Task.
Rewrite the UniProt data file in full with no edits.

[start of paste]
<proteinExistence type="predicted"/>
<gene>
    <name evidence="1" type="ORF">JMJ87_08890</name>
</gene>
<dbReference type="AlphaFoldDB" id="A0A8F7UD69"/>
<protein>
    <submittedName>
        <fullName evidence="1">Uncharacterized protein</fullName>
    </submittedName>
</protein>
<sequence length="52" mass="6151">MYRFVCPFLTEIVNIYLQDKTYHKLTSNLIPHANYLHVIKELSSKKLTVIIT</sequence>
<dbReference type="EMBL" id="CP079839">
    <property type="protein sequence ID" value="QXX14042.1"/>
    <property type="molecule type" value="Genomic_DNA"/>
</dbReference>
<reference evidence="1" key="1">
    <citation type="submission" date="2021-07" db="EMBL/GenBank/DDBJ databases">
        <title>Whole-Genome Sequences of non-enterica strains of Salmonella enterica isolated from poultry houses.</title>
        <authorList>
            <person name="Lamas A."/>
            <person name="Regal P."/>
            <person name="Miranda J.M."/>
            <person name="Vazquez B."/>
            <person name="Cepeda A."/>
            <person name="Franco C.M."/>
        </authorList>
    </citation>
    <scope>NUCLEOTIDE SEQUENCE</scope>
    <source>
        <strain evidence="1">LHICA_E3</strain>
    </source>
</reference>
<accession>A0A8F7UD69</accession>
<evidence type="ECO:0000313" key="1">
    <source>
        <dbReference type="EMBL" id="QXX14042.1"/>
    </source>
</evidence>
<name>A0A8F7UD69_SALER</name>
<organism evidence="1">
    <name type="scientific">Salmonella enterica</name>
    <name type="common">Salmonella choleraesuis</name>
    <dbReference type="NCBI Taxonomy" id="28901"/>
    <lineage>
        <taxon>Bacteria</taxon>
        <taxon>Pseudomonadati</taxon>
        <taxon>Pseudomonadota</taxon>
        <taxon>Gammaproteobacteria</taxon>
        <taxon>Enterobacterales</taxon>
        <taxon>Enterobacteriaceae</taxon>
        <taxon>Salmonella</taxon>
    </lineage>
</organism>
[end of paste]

<proteinExistence type="predicted"/>
<gene>
    <name evidence="1" type="ORF">JMJ87_08890</name>
</gene>
<dbReference type="AlphaFoldDB" id="A0A8F7UD69"/>
<protein>
    <submittedName>
        <fullName evidence="1">Uncharacterized protein</fullName>
    </submittedName>
</protein>
<sequence length="52" mass="6151">MYRFVCPFLTEIVNIYLQDKTYHKLTSNLIPHANYLHVIKELSSKKLTVIIT</sequence>
<dbReference type="EMBL" id="CP079839">
    <property type="protein sequence ID" value="QXX14042.1"/>
    <property type="molecule type" value="Genomic_DNA"/>
</dbReference>
<reference evidence="1" key="1">
    <citation type="submission" date="2021-07" db="EMBL/GenBank/DDBJ databases">
        <title>Whole-Genome Sequences of non-enterica strains of Salmonella enterica isolated from poultry houses.</title>
        <authorList>
            <person name="Lamas A."/>
            <person name="Regal P."/>
            <person name="Miranda J.M."/>
            <person name="Vazquez B."/>
            <person name="Cepeda A."/>
            <person name="Franco C.M."/>
        </authorList>
    </citation>
    <scope>NUCLEOTIDE SEQUENCE</scope>
    <source>
        <strain evidence="1">LHICA_E3</strain>
    </source>
</reference>
<accession>A0A8F7UD69</accession>
<evidence type="ECO:0000313" key="1">
    <source>
        <dbReference type="EMBL" id="QXX14042.1"/>
    </source>
</evidence>
<name>A0A8F7UD69_SALER</name>
<organism evidence="1">
    <name type="scientific">Salmonella enterica</name>
    <name type="common">Salmonella choleraesuis</name>
    <dbReference type="NCBI Taxonomy" id="28901"/>
    <lineage>
        <taxon>Bacteria</taxon>
        <taxon>Pseudomonadati</taxon>
        <taxon>Pseudomonadota</taxon>
        <taxon>Gammaproteobacteria</taxon>
        <taxon>Enterobacterales</taxon>
        <taxon>Enterobacteriaceae</taxon>
        <taxon>Salmonella</taxon>
    </lineage>
</organism>